- Sit with your back straight and feet flat on the floor. Don’t cross your legs.
- Rest your arm on a flat surface like a table or desk.
- Place the cuff correctly on your arm. Check the instructions again if you need a refresher.
- Take two or three readings and record them all.
Tips for analog blood pressure monitors
If you’re using a digital wrist or upper arm monitor, your results will be displayed on the screen. If you’re using an analog monitor, you’ll need to read the numbers yourself.
Analog blood pressure monitors have a dial with a hand, much like the hands of a clock, on it. You’ll read this hand to find your blood pressure. A healthcare professional can show you how to do this on your specific monitor model, but you can see the general steps below:
- Wrap the cuff around your arm and make sure you can see the dial.
- Place the flat base of the stethoscope under the cuff and put the ear tips in your ears.
- Turn the valve on the bulb to close the airflow.
- Squeeze the bulb rapidly to inflate the cuff.
- Keep squeezing until the hand on the dial hits 180.
- Slowly turn the valve back to deflate the cuff.
- Listen for your pulse in the stethoscope and record where the hand is on the dial when you first hear it.
- Keep listening until you can no longer hear your pulse, and record where the hand is on the dial when you stop hearing your pulse.
- Let the rest of the air out of the cuff.
As an example, if you first heard your pulse when the hand was at 135 on the dial and last heard it when the hand was at 78, that would be a blood pressure reading of 135/78.
It’s important to remember that a single high blood pressure reading isn’t a reason to worry. If you’re taking your blood pressure at home and you get a few readings that don’t match what you normally get at the doctor’s office, it’s probably not cause for concern. However, if you’re consistently getting readings that seem wrong to you, it’s a good idea to double-check.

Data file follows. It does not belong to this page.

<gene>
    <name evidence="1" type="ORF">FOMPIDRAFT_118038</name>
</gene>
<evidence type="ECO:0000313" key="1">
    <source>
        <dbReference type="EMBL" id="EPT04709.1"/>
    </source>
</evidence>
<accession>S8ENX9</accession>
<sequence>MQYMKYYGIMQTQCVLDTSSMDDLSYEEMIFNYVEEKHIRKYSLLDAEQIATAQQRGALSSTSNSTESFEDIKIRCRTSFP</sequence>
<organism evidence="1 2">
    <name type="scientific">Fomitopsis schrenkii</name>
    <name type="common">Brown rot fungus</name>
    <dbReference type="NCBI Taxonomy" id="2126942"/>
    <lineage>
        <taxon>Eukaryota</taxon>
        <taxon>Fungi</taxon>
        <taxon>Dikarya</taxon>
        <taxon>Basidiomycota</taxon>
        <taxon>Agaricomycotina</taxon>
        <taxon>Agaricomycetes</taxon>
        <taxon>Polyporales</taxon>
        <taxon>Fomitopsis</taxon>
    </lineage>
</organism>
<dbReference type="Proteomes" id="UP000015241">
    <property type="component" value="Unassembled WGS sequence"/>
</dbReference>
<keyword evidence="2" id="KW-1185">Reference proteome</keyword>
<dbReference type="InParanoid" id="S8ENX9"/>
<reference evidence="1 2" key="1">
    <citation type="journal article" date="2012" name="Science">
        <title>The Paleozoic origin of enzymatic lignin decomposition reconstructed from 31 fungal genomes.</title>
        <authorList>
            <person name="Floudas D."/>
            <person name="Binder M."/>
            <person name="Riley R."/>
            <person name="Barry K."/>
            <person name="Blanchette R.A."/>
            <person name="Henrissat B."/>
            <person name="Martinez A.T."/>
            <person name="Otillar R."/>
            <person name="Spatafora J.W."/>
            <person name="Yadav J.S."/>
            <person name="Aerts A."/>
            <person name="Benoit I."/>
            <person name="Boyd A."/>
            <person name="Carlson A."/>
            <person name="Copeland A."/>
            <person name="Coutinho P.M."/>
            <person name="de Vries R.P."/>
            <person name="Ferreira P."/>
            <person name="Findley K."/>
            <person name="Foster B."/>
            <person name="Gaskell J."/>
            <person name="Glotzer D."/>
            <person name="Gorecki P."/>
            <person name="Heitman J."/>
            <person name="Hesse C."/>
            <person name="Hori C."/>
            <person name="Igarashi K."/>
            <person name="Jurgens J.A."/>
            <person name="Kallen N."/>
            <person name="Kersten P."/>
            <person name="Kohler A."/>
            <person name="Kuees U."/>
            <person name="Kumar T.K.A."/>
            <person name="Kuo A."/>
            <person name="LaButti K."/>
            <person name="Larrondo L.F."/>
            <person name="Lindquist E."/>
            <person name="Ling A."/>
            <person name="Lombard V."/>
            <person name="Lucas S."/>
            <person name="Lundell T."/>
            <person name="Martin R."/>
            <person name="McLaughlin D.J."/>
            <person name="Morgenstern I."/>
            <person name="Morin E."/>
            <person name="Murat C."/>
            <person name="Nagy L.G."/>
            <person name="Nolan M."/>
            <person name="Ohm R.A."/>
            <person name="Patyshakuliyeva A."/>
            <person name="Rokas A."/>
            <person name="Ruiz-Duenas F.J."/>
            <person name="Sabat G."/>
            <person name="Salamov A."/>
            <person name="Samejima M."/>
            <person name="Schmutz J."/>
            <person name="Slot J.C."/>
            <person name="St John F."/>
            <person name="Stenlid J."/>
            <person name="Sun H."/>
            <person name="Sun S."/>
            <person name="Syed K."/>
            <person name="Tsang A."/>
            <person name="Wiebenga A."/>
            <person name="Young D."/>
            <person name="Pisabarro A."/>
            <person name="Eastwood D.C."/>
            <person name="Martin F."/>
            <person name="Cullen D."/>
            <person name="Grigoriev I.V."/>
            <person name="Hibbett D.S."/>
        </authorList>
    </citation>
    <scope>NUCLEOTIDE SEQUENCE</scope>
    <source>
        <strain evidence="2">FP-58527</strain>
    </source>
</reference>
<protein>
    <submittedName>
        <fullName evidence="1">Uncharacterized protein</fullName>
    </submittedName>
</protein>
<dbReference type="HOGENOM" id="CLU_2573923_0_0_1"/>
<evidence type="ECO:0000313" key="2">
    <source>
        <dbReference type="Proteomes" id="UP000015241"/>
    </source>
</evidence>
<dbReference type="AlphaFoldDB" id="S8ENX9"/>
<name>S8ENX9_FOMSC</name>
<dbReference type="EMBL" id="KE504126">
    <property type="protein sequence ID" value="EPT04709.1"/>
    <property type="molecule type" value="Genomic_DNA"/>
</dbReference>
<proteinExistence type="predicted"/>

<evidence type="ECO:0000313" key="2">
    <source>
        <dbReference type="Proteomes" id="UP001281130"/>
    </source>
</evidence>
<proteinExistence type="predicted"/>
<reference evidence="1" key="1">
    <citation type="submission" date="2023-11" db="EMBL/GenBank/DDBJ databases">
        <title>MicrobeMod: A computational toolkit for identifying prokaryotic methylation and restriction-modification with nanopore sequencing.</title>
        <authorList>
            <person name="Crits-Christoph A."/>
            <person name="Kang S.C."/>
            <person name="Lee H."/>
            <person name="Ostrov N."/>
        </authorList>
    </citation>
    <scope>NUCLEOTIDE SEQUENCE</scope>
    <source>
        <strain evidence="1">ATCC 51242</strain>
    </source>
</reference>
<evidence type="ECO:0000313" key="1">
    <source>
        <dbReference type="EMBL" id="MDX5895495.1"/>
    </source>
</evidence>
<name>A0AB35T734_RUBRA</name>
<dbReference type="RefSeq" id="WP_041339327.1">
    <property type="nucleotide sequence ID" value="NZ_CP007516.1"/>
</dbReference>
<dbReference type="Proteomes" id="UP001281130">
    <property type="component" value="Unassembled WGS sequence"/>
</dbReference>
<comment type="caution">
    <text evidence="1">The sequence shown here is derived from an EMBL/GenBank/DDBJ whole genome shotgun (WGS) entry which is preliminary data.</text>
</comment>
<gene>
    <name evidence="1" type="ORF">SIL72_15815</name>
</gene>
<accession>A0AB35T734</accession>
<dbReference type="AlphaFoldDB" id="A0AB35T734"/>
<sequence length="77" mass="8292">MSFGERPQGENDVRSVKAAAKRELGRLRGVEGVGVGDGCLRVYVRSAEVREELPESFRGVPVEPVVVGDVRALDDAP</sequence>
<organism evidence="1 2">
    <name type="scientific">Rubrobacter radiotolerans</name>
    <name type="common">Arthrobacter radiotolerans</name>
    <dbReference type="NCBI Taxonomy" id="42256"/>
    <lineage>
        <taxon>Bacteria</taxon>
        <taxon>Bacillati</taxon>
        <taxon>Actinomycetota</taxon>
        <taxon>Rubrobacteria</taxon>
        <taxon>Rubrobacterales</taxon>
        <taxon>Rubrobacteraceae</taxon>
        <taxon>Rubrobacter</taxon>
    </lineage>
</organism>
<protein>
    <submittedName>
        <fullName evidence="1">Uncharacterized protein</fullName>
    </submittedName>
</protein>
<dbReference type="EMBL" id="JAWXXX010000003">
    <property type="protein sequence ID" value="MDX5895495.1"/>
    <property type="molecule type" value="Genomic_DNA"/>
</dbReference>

One way to check is at your local pharmacy. Some pharmacies have a blood pressure monitor on-site that you can use to get a reading. These blood pressure machines are often free or low-cost. Other pharmacies can take your blood pressure for you. This service might be free or covered by your insurance.
You can also check with your doctor at your next appointment. Bring your blood pressure monitor with you and have your doctor check it for accuracy. They might be able to help you find errors with your monitor. For example, they’ll be able to tell if your monitor is the wrong cuff size.
Getting your blood pressure taken is a standard part of most medical appointments, but it’s not always the best way to get an understanding of your blood pressure. After all, your blood pressure is affected by the things you do throughout your day, and a single high or low reading might not reflect your normal blood pressure.
White coat hypertension
Additionally, some people always have higher than normal blood pressure results at a doctor’s office. This is known as white-coat hypertension and it’s common in people who find visiting the doctor stressful.
That’s why one of the most accurate ways to know if your blood pressure is a concern is at-home monitoring. When you monitor at home, you can get a better idea of what your blood pressure is like on average days. In some cases, your doctor might ask you to gather this data for them. You might monitor your blood pressure at home every day for a month or two and then consult with a doctor to go over the results.
Starting the conversation
At-home readings can also start the conversation with a medical professional. For example, if you’re consistently getting high blood pressure readings of higher than 130/80, it’s a good idea to bring them up at your next doctor visit.
When it’s a medical emergency
A blood pressure of 180/120 or higher can be a sign of a medical emergency.
If you get this reading, wait 5 minutes and take your blood pressure again. If your pressure is still 180/120 or above, you should seek immediate medical care.
If your blood pressure is over 180/120 and you have certain symptoms, do not wait 5 minutes. Those symptoms include:
- shortness of breath
- chest pain
- back pain
- difficulty speaking
- vision changes
An extremely high blood pressure along with any of these symptoms could lead to organ failure. It’s vital that you call 911 right away in this situation.
Wrist blood pressure monitors are fast and convenient, but they’re not always the most accurate. Wrist monitors are difficult to use correctly and need to be placed extremely carefully for accurate readings.
For most people, digital upper arm monitors are a better choice. They’re easy to use and provide accurate readings in most cases. Talk to a healthcare professional if you’re not sure what the best monitor is for you. They can help you select a monitor and can teach you how to use it.